nena masthead
NENA Home Staff & Editors For Readers For Authors

A Fine-scale Examination of Larix laricina and Picea mariana Abundances along Abiotic Gradients in an Adirondack Peatland
Celia Evans, Robert DeSotle, Chloe Mattilio, Erik Yankowsky, Andre-Anne Chenaille, and Alexander Whiston

Northeastern Naturalist, Volume 23, Issue 3 (2016): 420–433

Full-text pdf (Accessible only to subscribers. To subscribe click here.)


Access Journal Content

Open access browsing of table of contents and abstract pages. Full text pdfs available for download for subscribers.

Issue-in-Progress: Vol.30 (1) ... early view

Current Issue: Vol. 29 (4)
NENA 29(4)

All Regular Issues


Special Issues






JSTOR logoClarivate logoWeb of science logoBioOne logo EbscoHOST logoProQuest logo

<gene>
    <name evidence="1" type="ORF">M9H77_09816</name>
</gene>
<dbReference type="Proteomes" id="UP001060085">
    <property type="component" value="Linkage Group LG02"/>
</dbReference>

Northeastern Naturalist 420 C. Evans, R. DeSotle, and C. Mattilio, E. Yankowsky, A.-A. Chenaille, and A. Whiston 22001166 NORTHEASTERN NATURALIST 2V3(o3l). :2432,0 N–4o3. 33 A Fine-scale Examination of Larix laricina and Picea mariana Abundances along Abiotic Gradients in an Adirondack Peatland Celia Evans1,*, Robert DeSotle1, Chloe Mattilio1, Erik Yankowsky1, Andre-Anne Chenaille1, and Alexander Whiston1 Abstract - Wetland research has described changes in plant communities along environmental gradients, however, little is known about the relationship between fine-scale hydrologic and abiotic factors and the relative abundances of individual, co-occurring species. Larix laricina (Eastern Larch) and Picea mariana (Black Spruce) are the 2 dominant tree species in open boreal peatlands in the northeastern US. In order to describe abiotic gradients that correlate with species abundances at local spatial scales, we collected data on Eastern Larch and Black Spruce stem abundances, groundwater pH, conductivity, depth to water table, water temperature, dissolved oxygen, and canopy closure from 42 plots along 6 transects in an Adirondack wetland. We correlated stem abundances with each of the abiotic variables and then used regression to explain variation in stem abundances of the 2 species along those abiotic gradients. Percent canopy closure explained 56% of the variability in Eastern Larch stem abundance, and depth to groundwater was also positively correlated with number of Eastern Larch stems. These 2 abiotic conditions covaried; thus, the best model to explain variability in Eastern Larch stem abundance included only canopy closure. Black Spruce stem abundance was significantly lower in plots with higher water temperatures (R2 = 0.31). In a multiple-regression model, depth to the water table explained an additional 6% of the variance and substantially reduced Mallows’ Cp. Eastern Larch and Black Spruce appear to establish along different abiotic gradients at the scale of tens of meters within this study wetland. Although light levels, as mediated by canopy closure, would be predicted to influence the establishment of Eastern Larch based on its silvics, the strong negative relationship between Black Spruce stem abundance and water temperature has not been previously reported. Sampling other peatlands will allow us to determine the universality of these patterns and to better understand which environmental gradients operate at local spatial scales to structure patterns of tree distribution within peatlands. Introduction Peatlands are some of the most extreme plant environments in the northeastern US (Girardin et al. 2001). Belowground conditions, such as high water-tables that result in anoxia, low pH, and lack of available nutrients, create abiotic environments that require plants inhabiting them to have a suite of unique physiological traits (Islam and McDonald 2005, Zhang et al. 2013). Plant community structure in peatlands strongly depends on a variety of abiotic gradients that may or may not include nutrient levels (Girardin et al. 2001, Jean and Bouchard 1993, Jeglum and He 1995, 1Paul Smith’s College, School of Natural Resource Management and Ecology, 7777 State Routes 86 and 30, Paul Smiths, NY 12970. *Corresponding author - Manuscript Editor: Glen Motzkin Northeastern Naturalist Vol. 23, No.3 C. Evans, R. DeSotle, and C. Mattilio, E. Yankowsky, A.-A. Chenaille, and A. Whiston 2016 421 Whitehouse and Bayley 2005, Zhang et al. 2013). Although Jean and Bouchard (1993) found no correlation between wetland community structure and nutrient variables, Girardin et al. (2001) reported that the plant community they studied was structured along complex axes of pH, nitrate and cation concentration, and depth of Sphagnum sp. (sphagnum mosses). Jeglum and He (1995) also found that wetland community structure was determined by environmental factors including nitrogen content and levels of base cations. Differences in the outcomes of these studies are likely due to the steepness of abiotic gradients across their study areas, which may correspond with the spatial scale at which the research was conducted. The dominant tree species in many oligotrophic sphagnum bogs are Larix laricina (Du Roi) K. Koch (Eastern Larch) and Picea mariana (Mill.) (Black Spruce). Both of these coniferous species occur in 67%–99% wetlands; they are facultative wetland-indicators ( Eastern Larch and Black Spruce produce adventitious roots and reproduce some stems by layering (Begin and Filion 1999), an adaptation that creates an advantage for plants growing in systems with a high water-table or in riparian zones (Veverica et al. 2012). However, they share few other life-history characteristics. Eastern Larch is deciduous and shade intolerant, with consistently high leafnitrogen concentrations (Gower and Richards 1990), which allows relatively higher rates of photosynthesis per needle area than is observed in most evergreen trees (Girardin et al. 2001, Islam and Macdonald 2005, Matyssek 1986, Sullivan et al. 2006, Zhang et al. 2013). The characteristic of deciduousness is, in itself, unusual in boreal wetlands, because evergreen leaves are considered advantageous in nutrientpoor, harsh environments where needles can take several seasons to decompose and release nutrients back into the system (Gower and Richards 1990). Experimental studies have shown that Eastern Larch growth increases in response to nutrient additions and that subsequent reduction in nutrient availability can significantly inhibit growth (Islam and MacDonald 2005). Eastern Larch also translocates an unusually high proportion of leaf nitrogen back into the tree before senescence each autumn (Gower and Richards 1990, Killingbeck 1996, Matyssek 1986). Black Spruce, a shade-tolerant evergreen, invests resources in production of a waxy cuticle and long-lived leaves, which allows for superior water and nutrient retention (Islam and Macdonald 2005). Black Spruce growth in wetlands has also been shown to respond positively, albeit modestly, to nitrogen additions, though this species is able to maintain growth rates in nutrient-poor conditions, which allows trees to weather seasonal nutrient-declines (Islam and Macdonald 2005). Existing studies suggest that these very different physiological strategies result in similar above-ground productivity for Eastern Larch and evergreen conifers in harsh growing environments (Gower and Richards 1990, Matyssek 1986). We hypothesized that unique sets of abiotic factors would be correlated with the relative abundances of Eastern Larch and Black Spruce within a peatland, due to the differences in their silvics and the possibility that niche separation may occur for species coexisting in an environment with scarce resources. We examined univariate correlations and multiple-regression models for Eastern Larch and Black Northeastern Naturalist 422 C. Evans, R. DeSotle, and C. Mattilio, E. Yankowsky, A.-A. Chenaille, and A. Whiston 2016 Vol. 23, No. 3 Spruce abundances across a fine-scale gradient of abiotic factors in an Adirondack peatland. In particular, we were interested in identifying the potential influence of groundwater pH, water temperature, depth to ground water, dissolved oxygen, canopy cover, and organic and inorganic nitrogen concentrations on the relative abundances of these 2 co-occurring species at the scale of tens of meters. Outcomes of this research add to the body of information about environmental gradients that structure wetland communities, and shed light on how the relative importance of particular gradients may change depending on spatial scale. Field-site Description We conducted our study in a wetland complex located in the Paul Smith’s College Visitor’s Interpretive Center (VIC) in the town of Paul Smiths, Franklin County, in the Adirondack Park of New York (44.4372°N, 74.2528°W). The wetland, known as Heron Marsh, is 1.2 ha in size. The peatland includes a coniferous border consisting of Abies balsamea (L.) Mill. (Balsam Fir), Black Spruce, Thuja occidentalis L. (Northern White Cedar), and Eastern Larch and grades into an open sphagnum-bog, with typical wetland graminoids (Carex spp. and Scirpus spp. [sedges], Juncus [rushes], and Glyceria spp. [manna grasses]), and shrubs including Chamaedaphne calyculata (L.) Moench (Leatherleaf), Rhododendron groenlandicum (Oeder) Kron and Judd (Labrador Tea ), and Ilex mucronata (L.) Powell (Mountain Holly). Eastern Larch and Black Spruce are the dominant trees. The center of the peatland is a narrow, open marsh with flowing water and Typha latifolia L. (Broadleaf Cattail). A boardwalk crosses Heron Marsh (Fig. 1). Figure 1. Photograph of Heron Marsh (October 2015) taken looking into the peatland from the point at which the coniferous swamp transitions into a more-open peatland. Transects 1–3 were located approximately parallel to and on the left of the boardwalk, and plots 4–6 parallel and on the right. Northeastern Naturalist Vol. 23, No.3 C. Evans, R. DeSotle, and C. Mattilio, E. Yankowsky, A.-A. Chenaille, and A. Whiston 2016 423 Methods Study design During 2014 and 2015, we established 6 parallel, 105-m transects 30 m apart and perpendicular to the wetland edge; 3 transects were established in 2014 and 3 in 2015. We also set up seven 5-m–radius (78 m2 ) plots at 15-m intervals along each transect (n = 42 plots). We placed the 3rd plot of each transect on the outer edge of the border between the coniferous wetland and the open bog, then set the remaining 6 plots on that transect relative to it: 2 plots in the coniferous wetland edge and 4 more in the open bog. This design was intended to ensure that our samples captured any differences in the abiotic variables of interest along the upland– wetland gradient. Field-data collection Stem-abundance data. We conducted stem counts for all plots along transects 1–3 from September through November 2014 and along transects 4–6 from September through October 2015. We counted only clearly established seedlings; thus, we were not concerned about the single growing season that separated our 2 sampling periods. We recorded the number of Black Spruce and Eastern Larch seedlings, saplings, and trees in each plot. Seedlings were classified as <1.35 m tall, saplings were ≥1.35 m tall with a diameter of <5 cm at 1.35 m, and we considered a stem to be a tree if it was >5 cm diameter at 1.35 m. We observed layering in both species; stems that emerged separately from the sphagnum were counted as separate individuals because, as they develop roots, the layers are no longer dependent on the parent plant (Begin and Filion 1999). Abiotic conditions. We installed a 0.5-m piezometer in each plot in transects 1–5 by removing a peat/soil core with an auger and inserting a 6.35-cm–diameter PVC pipe. In transect 6, we removed the peat cores and collected data from the holes without inserting a PVC pipe. We placed each piezometer on the hummock closest to the plot center and buried it flush with the sphagnum surface in each plot. The following abiotic data were collected in each plot along the gradient from coniferous wetland edge to open bog mat: water temperature, dissolved oxygen (DO% saturation), water pH and conductivity, and depth from the sphagnum surface to the water table. In July 2015, we used a spherical densiometer to estimate canopy closure at the height of the growing season. We averaged measurements made at a height of 1.35 m in all 4 cardinal directions from the plot center. Data from spherical densiometers are best interpreted as relative estimates of canopy closure. We measured pH, conductivity, temperature, dissolved oxygen, and depth to groundwater in September 2015. Temperature and dissolved oxygen were measured in the field using a dissolved oxygen meter (YSI 550A, Xylem, Inc., Yellow Springs, OH). We measured the depth to groundwater (cm) by inserting a rod to reach the water and measuring the distance from the top of the sphagnum to groundwater. We collected water samples in clean Nalgene vials and measured pH and specific conductivity at 25 °C in the laboratory on the day of collection. We measured nitrogen concentrations in a subset of plots in 2014 (n = 21) but found negligible and highly variable Northeastern Naturalist 424 C. Evans, R. DeSotle, and C. Mattilio, E. Yankowsky, A.-A. Chenaille, and A. Whiston 2016 Vol. 23, No. 3 concentrations of ammonium and nitrate in the water below the sphagnum. Therefore, we removed this variable from our sampling in 2015. Within- versus among-plot variability 2015. In order to evaluate the ecological significance of relationships among plots, it was critical to determine that withinplot variability in abiotic conditions was not significant. In early October 2015, we resampled a subset of 12 plots from transects 1–5 and across plots 1–7. We collected 4 sub-samples in each of the 12 plots. Three new cores were made 2.5 m from the center of the plot, separated by 120°; data were collected and analyzed as reported above. We used general linear models and ran 2-factor ANOVAs (plot, subsample) for conductivity, pH, dissolved oxygen, depth to groundwater, and water temperature. Dissolved oxygen was significantly different within and among plots (P = 0.002 and P = 0.04, respectively). Conductivity and pH were not significantly different at either spatial scale. Depth to groundwater and water temperature were not different within plots (P = 0.58, and P = 0.38, respectively), but were significantly different among plots (P = 0.005, and P < 0.001, respectively). Thus, we determined that for these variables, the single measurement at plot center was representative of the plot. We did not statistically analyze percent canopy-cover variability in each plot. Spherical densiometer measures integrate a large area of the overhead canopy and we averaged measures in the 4 cardinal directions at the plot level. Subsampling would have resulted in overlap. Plot-level data analysis We used Pearson correlation to examine relationships between total stems/plot of each species and each of the single abiotic variables we measured. Of the abiotic variables we measured, only percent canopy closure and depth to the water table covaried; thus, we used a regression approach to examine models that might best explain variability in stem abundances along abiotic gradients. Regression statistics can be used appropriately to examine the strength of descriptive relationships (Shmueli 2010); however, we do not mean to imply causation from the results of this field study. We did not differentiate between life stages (seedling, sapling, mature tree) in this analysis because the great majority of Eastern Larch and Black Spruce stems were seedlings (Eastern Larch = 1693 of 1815 stems, Black Spruce = 2697 of 3087 stems). Data were analyzed in MiniTab (version 17; Table 1. Descriptive statistics for measured hydrological and water-chemistry variables in Heron Marsh peatland, in Paul Smiths, NY. Data were collected in September 2015. Variable n Mean SD Median Min Max pH 42 5.4 0.6 5.4 4.3 6.3 Conductivity 42 114.7 93.0 83.3 20.2 436.0 DO (% saturation) 42 8.7 10.4 5.1 0.8 63.4 H20 temperature. (°C) 42 15.1 1.7 15.0 12.0 19.4 Depth to groundwater (cm) 42 42.3 8.5 42.0 20.0 58.5 Proportion canopy closure 42 0.28 0.30 0.16 0.0 0.79 Northeastern Naturalist Vol. 23, No.3 C. Evans, R. DeSotle, and C. Mattilio, E. Yankowsky, A.-A. Chenaille, and A. Whiston 2016 425 Results Overview of belowground abiotic habitat characteristics Table 1 summarizes measured hydrological and chemical variables from Heron Marsh. Groundwater pH in the plots was acidic (range = 4.3–6.3, median = 5.4). Conductivity (range = 20–436 uS/cm, median = 83.3 uS/cm) and dissolved oxygen (range = 0.8–63.4% saturation, median = 5.1% saturation) were highly variable. Depth to the groundwater ranged from 20 cm to 58.5 cm, water temperatures within the study area ranged from 12 °C to 19.4 °C, and canopy closure ranged from 0% to 79%. Summary of tree community structure results Stem abundances of the 2 focal species were not related (r = 0.001, P = 0.995). The number of stems per plot ranged from 0 to 145 (mean = 4, median = 40) for Eastern Larch and 0 to 220 (mean = 74, median = 67) for Black Spruce. Across all plots, most stems were seedlings (93% for Eastern Larch and 87% for Black Spruce). Figure 1 provides a visual impression of the structure, with a scattered overstory of Black Spruce and Eastern Larch becoming less dense further out into the peatland. Relationships between stem abundance and abiotic variables Biological responses to abiotic resources and conditions are rarely linear across a very wide gradient. However, in this analysis, we found that within the range of our belowground abiotic conditions, linear relationships were appropriate and explained a surprising amount of the variability in stem abundances. The exception to this was the relationship between Eastern Larch stems and percent canopy closure. A 2nd-order polynomial increased R2 by 5%, and the relationship was clearly nonlinear. Because our study was intended to describe relationships, we chose to use the polynomial statistic to describe this univariate relationship. Table 2 displays Pearson correlation coefficients between Eastern Larch and Black Spruce stem abundances and each of the measured abiotic variables. Eastern Larch was strongly negatively correlated with percent canopy closure (r = -0.75, P < 0.001), and significantly positively correlated with the depth to groundwater (r = 0.35, P = 0.02). Black Spruce stem abundance was strongly negatively correlated with water temperature (r = -0.56, P < 0.001). The next-strongest correlation was depth to groundwater; however, this univariate relationship was not statistically significant (r = -0.23, P = 0.15). Table 2. Pearson correlation coefficients for total stem abundance and individual abiotic variables in the Heron Marsh study site (n = 42 plots). Pearson correlation coefficients are shown with P values in parentheses. * indicates P < 0.100. Independent variable Eastern Larch Black Spruce pH -0.09 (0.58) 0.05 (0.77) Conductivity (uS/cm) -0.12 (0.45) 0.05 (0.77) DO (% saturation) 0.08 (0.61) -0.01 (0.93) H2O temperature (°C) 0.01 (0.95) -0.56 (less than 0.001)* Depth to groundwater 0.35 (0.02)* -0.23 (0.15) Proportion canopy cover -0.75 ( less than 0.001)* -0.01 (0.97) Northeastern Naturalist 426 C. Evans, R. DeSotle, and C. Mattilio, E. Yankowsky, A.-A. Chenaille, and A. Whiston 2016 Vol. 23, No. 3 To determine whether we could use a regression approach to examine possible multivariate models to describe variance in the stem abundances, we developed a correlation matrix of abiotic variables (Table 3). Only percent canopy closure and depth to groundwater were significantly negatively correlated and thus could not be included together in multiple-regression models. We chose to examine all possible models (Best subsets, Minitab 17) to determine if variability was best explained by a single abiotic gradient, or if adding additional variables significantly improved a model’s predictive power. In the case of Eastern Larch, percent canopy closure described 55% of the variability in stem abundance (linear model). A 2nd-order polynomial fit to the relationship between stems and canopy closure increased r2 to 0.61 (Fig. 2). When depth to groundwater was regressed with Eastern Larch abundance, it described 12% of the variability (Fig. 3). However, canopy closure and depth to groundwater were significantly correlated and therefore could not be included in a multiple-regression model. Thus, no additional variables improved the explanatory strength of the model. For Black Spruce stems, water temperature alone described 31% of the variability in abundance (Fig. 4). In an examination of all possible models to explain variance in Black Spruce stem abundance, adding depth to groundwater increased the descriptive power of the model by approximately 6%, decreased model variance, and resulted in a substantially lower Mallows’ Cp value (data not shown). A small Mallows’ Cp value indicates precision in the estimation of regression coefficients. Figure 5 shows residuals of the first relationship plotted against depth to groundwater, as an approximation of the contribution of this second variable to the relationship. Of all model choices, Mallows’ Cp was lowest for the model that included both water temperature and depth to groundwater (data not shown), and so we concluded this was the best model. Discussion The goal of this study was to begin to describe the distribution of Eastern Larch and Black Spruce along abiotic gradients in an oligotrophic peatland. Microtopography in peatlands can lead to high spatial-variability in soil moisture, nutrients, and chemistry, resulting in strong gradients even at fine scales (Islam and MacDonald 2005, Macrae et al. 2013). Several research projects have examined community structure and species diversity in wetland systems in northeastern North Table 3. Pearson Correlation coefficients among independent hydrological and chemical variables in Heron Marsh peatland, Paul Smiths, NY. (n = 42). * indicates P ≤ 0.05. DO Groundwater Groundwater Conductance Variables (% saturation) temp. (°C) depth (cm) pH (uS/cm) H20 temperature (°C) -0.088 Groundwater depth (cm) -0.072 -0.049 pH 0.030 -0.174 -0.053 Conductivity (uS/cm) -0.164 -0.183 0.000 0.267 Percent canopy closure -0.056 0.067 -0.424* 0.108 -0.029 Northeastern Naturalist Vol. 23, No.3 C. Evans, R. DeSotle, and C. Mattilio, E. Yankowsky, A.-A. Chenaille, and A. Whiston 2016 427 Figure 2. Eastern Larch (Larix laricina) stem abundance versus proportion canopy closure in Heron Marsh peatland in Paul Smiths, NY (n = 42). Data were collected in September 2015 from seven 5-m–radius plots along 6 transects extending into the peatland from the edge of a coniferous swamp. Fit is a 2nd-order polynomial. Figure 3. Eastern Larch (Larix laricina) stem abundance versus depth to groundwater in Heron Marsh peatland in Paul Smiths, NY (n = 42). Data were collected in September 2015 from seven 5-m-radius plots along 6 transects extending into the peatland from the edge of a coniferous swamp. Northeastern Naturalist 428 C. Evans, R. DeSotle, and C. Mattilio, E. Yankowsky, A.-A. Chenaille, and A. Whiston 2016 Vol. 23, No. 3 Figure 4. Black Spruce (Picea mariana) stem abundance versus temperature of groundwater below the surface of the sphagnum in Heron Marsh peatland in Paul Smiths, NY (n = 42). Data were collected in September 2015 from seven 5-m–radius plots along 3 transects extending into the peatland from the edge of a coniferous swamp. Figure 5. Residual variance from the relationship between Black Spruce stem abundance and water temperature, plotted against the depth to groundwater (2nd variable in a multipleregression model). Data were collected in September 2015 from seven 5-m–radius plots along 3 transects extending into the peatland from the edge of a coniferous swamp. Northeastern Naturalist Vol. 23, No.3 C. Evans, R. DeSotle, and C. Mattilio, E. Yankowsky, A.-A. Chenaille, and A. Whiston 2016 429 America that include the focal species in our study. All of the authors of these studies (Davis and Anderson 2001, Girardin et al. 2001, Glaser et al. 1990, Jeglum and He 1995, Walker and Johnstone 2014) stated the importance of environmental factors in structuring wetland communities, but none attempted to delineate possible drivers of individual species abundances at this fine spatial scale. We hypothesized that under the stressful growing conditions at our site, Eastern Larch and Black Spruce—2 species with different life histories and physiologies—would occupy different niches and thus be associated with different aspects of hydrology and chemistry. We found strong and different relationships between abiotic conditions and the abundance of Eastern Larch and Black Spruce stems. The finding that abiotic gradients influence spatial patterns in wetland communities is generally consistent with Jeglum and He (1995) who reported that 81% of variation in wetland-plant distribution was explained by environmental variables. Not surprisingly, light level, as mediated by canopy closure, was the strongest single correlate with Eastern Larch stem abundance in our study, followed by a less strong yet significant positive relationship with depth to the ground water. Walters and Reich (2000) studied the influence of seed mass, light, and nitrogen availability and the interactions among these variables on physiology of a suite of evergreen and deciduous tree species. Eastern Larch was the only one of the 10 species studied for which the relative growth-rate (RGR) ranking changed from near the lowest to highest when grown in very low versus high levels of light. Hydrologic variability and/or connections among microforms (i.e., hummocks) have been shown to influence spatial patterning of wetland vegetation (Glaser et al. 1990, Macrae et al. 2013). We observed, but did not quantify, that Eastern Larch and, to a lesser extent, Black Spruce were typically located on hummocks in our plots. Distance to the water table was significantly positively correlated with Eastern Larch stem abundance and, though not significant as a single variable, was also included in the model that best predicted Black Spruce abundance. These relationships were in opposite directions: positive for Eastern Larch and negative for Black Spruce. Lieffers and Rothwell (1987) reported that fine-root biomass and growth rates of both Eastern Larch and Black Spruce were positively correlated with greater depth to groundwater. This result for Black Spruce seems inconsistent with the negative relationship we report; however, our metric of stem abundance only relates to establishment of individuals, not growth. Additionally, the spatial scale of that study was much larger than the one we employed, and the authors reported differences across 4 forested fens with different water-table levels, rather than within-site variability in depth to water table, as in the present study. In laboratory studies, Eastern Larch seed germination was reduced by flooding, and submergence of roots for over a week was detrimental to young seedlings (Duncan 1954). Our results corroborate this pattern in that Eastern Larch abundance was greater with increased depth to the water table. However, Duncan (1954) found that when substrate moisture was lower than 10–33% by volume, drought caused high mortality of young Eastern Larch seedlings. Other studies have shown that Northeastern Naturalist 430 C. Evans, R. DeSotle, and C. Mattilio, E. Yankowsky, A.-A. Chenaille, and A. Whiston 2016 Vol. 23, No. 3 water-table depth and fluctuation in depth strongly influence the structure of wetland plant communities (Laitinen and Rehell 2008). The strong negative relationship between water temperature and Black Spruce stem abundance that we observed has not previously been reported in the literature. However, the negative relationship between Black Spruce growth and warmer air temperatures has been shown across large spatial scales. The prevalent hypothesis for growth reductions seen in some boreal forest tree species, including Black Spruce, is that warmer temperatures decrease moisture availability and cause drought stress (Walker and Johnstone 2014). Juday and Alix (2012) found a strong negative relationship between air temperature and growth of Picea glauca (Moench) Voss (White Spruce) in interior Alaska. Walker and Johnstone (2014) also reported a negative association between air temperature and Black Spruce radial growth across a large area in Alaska and the Yukon. In that study, contrary to the expectation that the negative effect of warmer air temperatures would be explained by the resulting drought stress at higher, drier landscape positions, they found no such relationship. There was no pattern across landscape position in the Alaska data, and there was a trend for the greatest reductions in radial growth to be associated with warmer air temperatures at generally cooler, wetter landscape locations in the Yukon, suggesting the possibility of a different cause of reduced growth. Although we did not measure air temperature, patterns observed in the present study suggest the possibility that negative growth responses of Black Spruce to warmer air temperatures observed by Walker and Johnstone (2014) may have been more directly a function of higher water temperatures. Increased water temperatures can cause elevated rates of root respiration (Burton and Pregitzer 2003). For Black Spruce, a slow-growing, shade-tolerant species, increased root respiration could divert valuable carbon away from growth or other physiological functions. In future research at this site, we will examine height and radial growth of trees to determine if a reduction in radial growth, shown by Walker and Johnstone (2014) at the landscape scale, correlates with water-temperature gradients at the local scale. We also note that future research should examine whether water temperature and groundwater-depth gradients covary with any other hydrologic factors not measured in this study, such as cation concentrations, that might be associated with groundwater upwellings, and thus, influence fine-scale correlations with differences in water temperature. Also, because Black Spruce reproduces by layering, particularly on nutrient-poor sites (Stanek 1975), future studies should explore whether these gradients influence layering, which would affect local stem abundance. Studies have linked high rates of warming in northern high-latitude ecosystems (IPCC 2013) to changes in the hydrology of boreal wetland communities and to the possible reduction in tree regeneration and growth (Girardin et al. 2001, Juday and Alix 2012, Walker and Johnstone 2014). With projected rising temperatures, some boreal species, particularly plants, will likely have to tolerate temperatures above their optimal ranges (Jenkins 2010). These temperature changes should have the most immediate effect on boreal species at the southern extent of their distributions. Northeastern Naturalist Vol. 23, No.3 C. Evans, R. DeSotle, and C. Mattilio, E. Yankowsky, A.-A. Chenaille, and A. Whiston 2016 431 Additionally, bogs are particularly vulnerable to climate change because their very existence is dependent on a balance between precipitation and evapotranspiration (Moore et al. 1997). Predicting the effects of environmental change on wetland communities begins with an understanding of how individual species will likely respond with respect to establishment and growth across gradients in hydrology, temperature, and water quality (Burkett and Kusler 2000). Conclusions As predicted, abundances of Eastern Larch and Black Spruce in Heron Marsh wetland were correlated with different components of the belowground habitat. Eastern Larch was most abundant in areas of high-light (lower canopy-closure), and abundance covaried with locations where depth to the water table was greater. Black Spruce was most abundant where water temperatures were lowest and the groundwater was closer to the surface of the sphagnum. The questions of if and when nutrient availability plays a role in structuring peatland plant communities remains a fruitful area for research, but for the low-nutrient conditions and small spatial scale of our study, light and hydrologic gradients appear to be much more important. Understanding the responses of individual species to environmental gradients is the first step to predicting changes in plant community structure in a changing climate (Locky et al. 2005). Eastern Larch and Black Spruce are in the southern portions of their geographic distributions in Adirondack wetlands. Individuals at the southern edges of their species’ geographic distributions, and thus, often at the edge of their zones of tolerance for some suite of abiotic conditions (i.e., temperature), are likely to respond to changes in abiotic variables more readily than those nearer the center of their species’ range. The hydrology and chemistry of boreal peatlands are changing in response to increased temperatures, altered precipitation regimes, and variability in these factors due to climate change (Bridgham et al. 1994, Walker and Johnstone 2014). Increasing our understanding of species responses to fine-scale variation in abiotic gradients in other peatlands will allow us to determine if these patterns are universal, and will add to the empirical basis for models that seek to understand how environmental changes affect peatland communities. Acknowledgments We thank Paul Smith’s College and the National Science Foundation S-STEM grant, which supports the education and research of several students each year, including the coauthors of this paper. We are also grateful to Paul Smith’s College for a Faculty Research Grant to C. Evans. We acknowledge the Adirondack Watershed Institute staff at Paul Smith’s College for the use of equipment and laboratory facilities. We thank Dan Kelting and Corey Laxson, the editorial staff at the Northeastern Naturalist, and 3 outside reviewers who provided valuable feedback, allowing us to improve the manuscript. Literature Cited Begin, C., and L. Filion. 1999. Black Spruce (Picea mariana) architecture. Canadian Journal of Botany 77:664–672. Northeastern Naturalist 432 C. Evans, R. DeSotle, and C. Mattilio, E. Yankowsky, A.-A. Chenaille, and A. Whiston 2016 Vol. 23, No. 3 Bridgham, S., J. Pastor, J. Janssens, C. Chapin, and T. Malterer. 1996. Multiple limiting gradients in peatlands: A call for a new paradigm. Wetlands 16(1):45–65. Burkett, V., and J. Kusler. 2000. Climate change: Potential impacts and interactions in wetlands of the United States. Journal of the American Water Resources Association 36:313–320. Burton, A.J., and K. Pregitzer. 2003. Field measurements of root respiration indicate little to no seasonal temperature acclimation for Sugar Maple and Red Pine. Tree Physiology 23:273–280. Davis, R.B., and D.S. Anderson. 2001. Classification and distribution of freshwater peatlands in Maine. Northeastern Naturalist 8:1–50. Duncan, D.P. 1954. A study of some of the factors affecting the natural regeneration of Tamarack (Larix laricina) in Minnesota. Ecology 35: 498–521. Girardin, M.-P., J. Tardif, and Y. Bergeron. 2001. Gradient analysis of Larix laricinadominated wetands in Canada’s southeastern boreal forest. Canadian Journal of Botany 79:444–456. Glaser, P.H., J.A. Janssens, and D.I. Siegel. 1990. The response of vegetation to chemical and hydrological gradients in the Lost River Peatland, Northern Minnesota. Journal of Ecology 78:1021–1048. Gower, S.T., and J.H. Richards. 1990. Larches: Deciduous conifers in an evergreen world. Bioscience 40:818–826. Intergovernmental Panel on Climate Change (IPCC). 2013. Climate Change 2013: The Physical Science Basis. Contribution of Working Group I to the 5th assessment report of the Intergovernmental Panel on Climate Change. T.F. Stocker, D. Qin, G.K. Plattner, M. Tignor, S.K. Allen, J. Boschung, A. Nauels, Y. Xia, V. Bex, and P.M. Midgley (Eds.). Cambridge University Press, Cambridge, UK. 1535 pp Islam, M.A., and S.E. Macdonald. 2005. Effects of variable nitrogen fertilization on growth, gas exchange, and biomass partitioning in Black Spruce and Tamarack seedlings. Canadian Journal of Botany 83:1574–1580. Jean, M., and A. Bouchard. 1996. Tree-ring analysis of wetlands of the upper St. Lawrence River, Québec: Response to hydrology and climate. Canadian Journal of Forest Research 26:482–491. Jeglum, J.K., and F. He. 1995. Pattern and vegetation: Environment relationships in a boreal forested wetland in northeastern Ontario. Canadian Journal of Botany 73:629–637. Jenkins, J. 2010. Climate Change in the Adirondacks: The Path to Sustainability. Cornell University Press, Ithaca, NY. 200 pp. Juday, G.P., and C. Alix. 2012. Consistent negative temperature-sensitivity and positive influence of precipitation on growth of floodplain Picea glauca in Interior Alaska. Canadian Journal of Forestry Research 42:561–573. Killingbeck, K.T. 1996. Nutrients in senesced leaves: Keys to the search for potential resorption and resorption proficiency. Ecology 77:1716–1727. Laitinen, J., and S. Rehell. 2008. Community and species responses to water-level fluctuation with reference to soil layers in different habitats of mid-boreal mire complexes. Plant Ecology 194:17–36. Lieffers, V.J., and R.L. Rothwell. 1987. Rooting of peatland Black Spruce and Tamarack in relation to depth of water table. Canadian Journal of Botany 65:817–821. Locky, D.A., S.E. Bayley, and D.H. Vitt. 2005. The vegetational ecology of Black Spruce swamps, fens, and bogs in boreal Manitoba, Canada. Wetlands 25:564–582. Northeastern Naturalist Vol. 23, No.3 C. Evans, R. DeSotle, and C. Mattilio, E. Yankowsky, A.-A. Chenaille, and A. Whiston 2016 433 Macrae, M.L., K.J. Devito, M. Strack, and J.M. Waddington. 2013. Effect of watertable drawdown on peatland nutrient-dynamics: Implications for climate change. Biogoechemistry 112:661–676. Matyssek, R. 1986. Carbon, water, and nitrogen relations in evergreen and deciduous conifers. Tree Physiology 2:177–187. Moore, M.V., M.L. Pace, J.R. Mather, P.S. Murdoch, R.W. Howarth, C.L. Folt, C.Y. Chen, H.F. Hemond, P.A. Flebbe, and C.T. Driscoll. 1997. Potential effects of climate change on freshwater ecosystems of the New England/Mid-Atlantic Region. Hydrological Processes 11:925–947. Shmueli, G. 2010. To explain or to predict? Statistical Science 25:289–310. Stanek, W. 1975. The role of layerings in Black Spruce forests on peatlands in the Clay Belt of northern Ontario. Pp. 242–249, In Proceedings of the Black Spruce Symposium. Canadian Forestry Service, Great Lakes Forest Research Centre, Sault Ste. Marie, ON, Canada. Sullivan, T.J., I.J. Fernandez, A.T. Herlihy, C.T. Driscoll, T.C. McDonnell, and N.A. Nowicki. 2006. Acid–base characteristics of soils in the Adirondack mountains, New York. Soil Science Society of America 70:141–152. Veverica, T.J., E.S. Kane, and E.S. Kasischke. 2012. Tamarack and Black Spruce adventitious- root patterns are similar in their ability to estimate organic-layer depths in northern temperate forests. Canadian Journal of Soil Science 92:799–802. Walker, X., and J.F. Johnstone. 2014. Widespread negative correlations between Black Spruce growth and temperature across topographic moisture gradients in the boreal forest. Environmental Research Letters 9:1–9. Walters, M.B., and P.B. Reich. 2000. Seed size, nitrogen supply, and growth rate affect tree-seedling survival in deep shade. Ecology 81:1887–1901. Whitehouse, H.E., and S.E. Bayley. 2005. Vegetation patterns and biodiversity of peatland plant communities surrounding mid-boreal wetland ponds in Alberta, Canada. Canadian Journal of Botany 83:621–637. Zhang, W., M. Calvo-Polanco, Z.C. Chen, and J.J. Zwiazek. 2013. Growth and physiological responses of Trembling Aspen (Populous tremuloides), White Spruce (Picea glauca), and Tamarack (Larix laricina) seedlings to root-zone pH. Plant Soil 373:775–786.